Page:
About the programme
Worldwide, about 40% of carbon emissions related to transportation come from moving goods in cities. Large freight trucks and vehicles used for city deliveries are also among the major sources of fine particulate pollution, which harms children’s lung development and people’s health.
These vehicles, mainly used for transporting goods and business purposes, are increasingly populating our city roads. For instance, the World Economic Forum predicts that the demand for last-mile deliveries in urban areas will increase by nearly 80% by 2030, resulting in a significant rise in delivery vehicles across cities worldwide.
Cities have various tools to speed up the shift to freight transportation with zero emissions, and C40 Cities can assist in this effort.
C40’s Zero Emission Freight Programme helps cities improve public health and reduce pollution from heavy freight and urban logistics vehicles. We support cities through various means, including:
- Hosting webinars and active working groups.
- Facilitating in-person workshops and site visits.
- Connecting cities to share best practices.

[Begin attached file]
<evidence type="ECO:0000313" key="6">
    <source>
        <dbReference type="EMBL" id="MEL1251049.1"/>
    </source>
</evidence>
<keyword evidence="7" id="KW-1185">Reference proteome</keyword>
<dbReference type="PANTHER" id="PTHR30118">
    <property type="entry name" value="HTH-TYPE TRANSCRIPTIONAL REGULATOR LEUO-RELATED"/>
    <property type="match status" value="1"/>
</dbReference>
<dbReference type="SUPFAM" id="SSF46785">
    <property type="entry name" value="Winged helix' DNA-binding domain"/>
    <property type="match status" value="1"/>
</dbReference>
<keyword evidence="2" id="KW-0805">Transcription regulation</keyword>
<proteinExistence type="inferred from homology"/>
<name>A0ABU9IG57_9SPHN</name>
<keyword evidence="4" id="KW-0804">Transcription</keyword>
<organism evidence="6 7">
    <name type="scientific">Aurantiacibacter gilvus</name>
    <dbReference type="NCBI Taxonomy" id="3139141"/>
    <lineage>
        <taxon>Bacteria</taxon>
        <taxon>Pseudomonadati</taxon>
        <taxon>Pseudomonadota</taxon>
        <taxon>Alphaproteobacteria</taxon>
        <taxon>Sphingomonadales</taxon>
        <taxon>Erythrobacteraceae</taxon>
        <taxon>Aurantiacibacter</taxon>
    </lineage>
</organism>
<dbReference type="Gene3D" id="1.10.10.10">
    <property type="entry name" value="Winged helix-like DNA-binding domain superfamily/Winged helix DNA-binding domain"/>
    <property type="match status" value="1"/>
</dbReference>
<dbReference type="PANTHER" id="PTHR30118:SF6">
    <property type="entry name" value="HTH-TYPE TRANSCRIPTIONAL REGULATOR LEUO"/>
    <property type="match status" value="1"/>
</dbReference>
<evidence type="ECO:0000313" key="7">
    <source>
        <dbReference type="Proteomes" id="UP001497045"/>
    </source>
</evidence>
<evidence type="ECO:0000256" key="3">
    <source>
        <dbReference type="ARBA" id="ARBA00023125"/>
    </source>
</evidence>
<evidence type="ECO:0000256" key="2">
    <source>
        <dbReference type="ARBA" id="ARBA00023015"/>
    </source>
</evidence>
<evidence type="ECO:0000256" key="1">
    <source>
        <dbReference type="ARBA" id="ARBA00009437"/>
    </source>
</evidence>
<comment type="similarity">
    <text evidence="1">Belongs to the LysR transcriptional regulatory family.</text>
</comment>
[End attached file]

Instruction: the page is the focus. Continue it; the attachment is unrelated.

- Managing practical technical assistance projects.
- Bringing together cities, academics, private sector, and technical experts.
We assist cities in expediting the adoption of zero-emission freight systems by:
- Implementing policies and incentives, such as curbside management and vehicle restrictions.
- Establishing public-private partnerships and engagement.
- Integrating freight into ambitious transport policies, like zero-emission areas.
- Setting up charging infrastructure for zero-emission freight vehicles.
- Expanding freight data and monitoring progress towards freight-related objectives.
- Testing innovative solutions like microhubs and e-cargo bikes.
One key activity includes Laneshift; through this partnership, which launched in 2023, The Climate Pledge has committed US$10 million to C40 cities to kick-start the development and deployment of zero-emission electric trucks and charging infrastructure across major cities in India and Latin America. Laneshift aims to work together with cities and important partners to tackle regulations hindering the adoption of electric vehicles. They will conduct pilot projects to prove their feasibility, resolve vehicle supply and financing challenges, and prioritise fairness in the shift to electric freight.
Cities engaged with the programme: Boston, Chicago, Los Angeles, Montréal, New York City, Phoenix, Portland, San Francisco, Seattle, Toronto, Vancouver, London, Madrid, Milan, Stockholm, Warsaw, Washington D.C.
Laneshift cities: Bengaluru, Bogotá, Curitiba, Delhi, Medellin, Mexico City, Mumbai, Pune, Quito, Rio de Janeiro.